“YOU MUST BE THE CHANGE YOU WISH TO SEE IN THE WORLD.” Ghandi
WASTE MANAGEMENT SYSTEMS
No system is perfect, but learning from the best examples is a good approach. Germany is one such example which provides some useful lessons. Waste management in Germany was not instituted overnight; rather it has been developing for almost five decades. Generation to generation, people adapted their way of life to comply with new laws concerning the environment. This is not to say that waste problems no longer exist, but the government has taken bold initiatives to steer the country in the right direction. In 1991, a packaging ordinance was implemented requiring manufacturers to pay for the types and volume of packaging they use. This created an economic incentive to use less packaging as well as more environmentally benign materials. Participating companies mark their packages with a green dot, which subsequently gave the “Green Dot” program its name. While we tend to think of waste management as an end-of-the-line reaction to a problem, this ordinance proactively targets waste before it is created. This is an example of extended producer responsibility, which places the burden of waste on the producers’ shoulders. To coordinate the logistics of this new responsibility, participating formed the Duales System Deutschland (DSD), which uses the fees paid by the companies to collect and manage Green Dot packaging waste, whether by safe disposal, reuse or recycling. The system proved to be one of the most successful waste management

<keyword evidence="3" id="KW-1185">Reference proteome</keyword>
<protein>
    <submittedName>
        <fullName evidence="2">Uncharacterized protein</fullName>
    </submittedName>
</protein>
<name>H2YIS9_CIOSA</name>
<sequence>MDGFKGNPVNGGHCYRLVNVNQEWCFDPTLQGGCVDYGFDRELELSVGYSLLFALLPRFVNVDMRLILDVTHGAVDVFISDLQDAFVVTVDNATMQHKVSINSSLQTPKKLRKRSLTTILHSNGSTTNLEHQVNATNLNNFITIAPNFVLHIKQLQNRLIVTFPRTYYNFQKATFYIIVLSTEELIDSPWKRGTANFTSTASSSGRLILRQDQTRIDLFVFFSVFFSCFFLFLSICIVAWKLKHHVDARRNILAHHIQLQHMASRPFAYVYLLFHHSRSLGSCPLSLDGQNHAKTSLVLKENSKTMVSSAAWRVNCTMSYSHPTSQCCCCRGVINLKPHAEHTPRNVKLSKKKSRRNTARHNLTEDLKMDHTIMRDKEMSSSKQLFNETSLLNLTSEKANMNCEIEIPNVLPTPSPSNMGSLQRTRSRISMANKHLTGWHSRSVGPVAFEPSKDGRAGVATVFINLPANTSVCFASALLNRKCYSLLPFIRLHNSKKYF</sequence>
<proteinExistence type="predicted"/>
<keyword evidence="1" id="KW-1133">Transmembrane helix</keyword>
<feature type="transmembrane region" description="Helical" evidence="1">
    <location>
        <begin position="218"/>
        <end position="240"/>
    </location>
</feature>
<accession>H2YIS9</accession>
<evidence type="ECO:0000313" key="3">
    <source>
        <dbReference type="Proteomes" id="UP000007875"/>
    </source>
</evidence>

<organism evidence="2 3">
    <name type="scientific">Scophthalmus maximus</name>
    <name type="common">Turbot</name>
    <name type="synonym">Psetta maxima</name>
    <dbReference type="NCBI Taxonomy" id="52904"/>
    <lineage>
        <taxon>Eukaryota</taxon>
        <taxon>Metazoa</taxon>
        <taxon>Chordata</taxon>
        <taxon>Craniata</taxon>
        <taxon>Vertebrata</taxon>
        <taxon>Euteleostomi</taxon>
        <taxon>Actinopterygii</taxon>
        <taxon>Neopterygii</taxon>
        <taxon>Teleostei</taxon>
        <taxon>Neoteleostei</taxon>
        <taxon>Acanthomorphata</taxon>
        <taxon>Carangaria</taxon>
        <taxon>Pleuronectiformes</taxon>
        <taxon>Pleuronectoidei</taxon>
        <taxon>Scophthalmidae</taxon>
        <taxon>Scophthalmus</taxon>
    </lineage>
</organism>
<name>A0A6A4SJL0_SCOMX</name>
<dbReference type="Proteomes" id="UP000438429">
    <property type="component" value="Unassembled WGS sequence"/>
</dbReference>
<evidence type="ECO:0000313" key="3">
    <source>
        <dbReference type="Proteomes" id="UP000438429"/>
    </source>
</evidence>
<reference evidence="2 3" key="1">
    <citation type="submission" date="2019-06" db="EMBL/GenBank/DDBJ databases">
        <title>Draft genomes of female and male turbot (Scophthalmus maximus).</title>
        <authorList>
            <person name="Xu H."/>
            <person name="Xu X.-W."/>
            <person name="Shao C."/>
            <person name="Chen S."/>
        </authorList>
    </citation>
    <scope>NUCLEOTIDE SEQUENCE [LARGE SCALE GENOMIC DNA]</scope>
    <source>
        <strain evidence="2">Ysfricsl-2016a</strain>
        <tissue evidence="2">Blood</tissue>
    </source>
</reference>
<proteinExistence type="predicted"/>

WASTE MANAGEMENT SYSTEMS
INTERNAL RECYCLE PRODUCTION
PRODUCT WASTE RECYCLE MATERIALS PRODUCTION WASTE MUNICIPAL WASTE RESIDUALS
initiatives in place. Once producers were required to consider the environmental impacts of each product during its entire lifecycle, packaging waste in Germany during the first four years of this program declined by a total of 14%.² This also significantly minimises the volume of raw materials used in production. In parallel, residents are required to separate waste according to the waste containers provided. This helps to increase the volume of waste recycling, which encourages local authorities to collect waste in a timely manner so that piles are not left to accumulate, attracting rats and other pests that can spread disease.
L eonard, Annie, 2010. The Story of Stuff: How Our Obsession with Stuff is Trashing the Planet, Our Communities, And Our Health - And a Vision for Change. Constable & Robinson Ltd, London, 2010: 252
WASTE MANAGEMENT SYSTEMS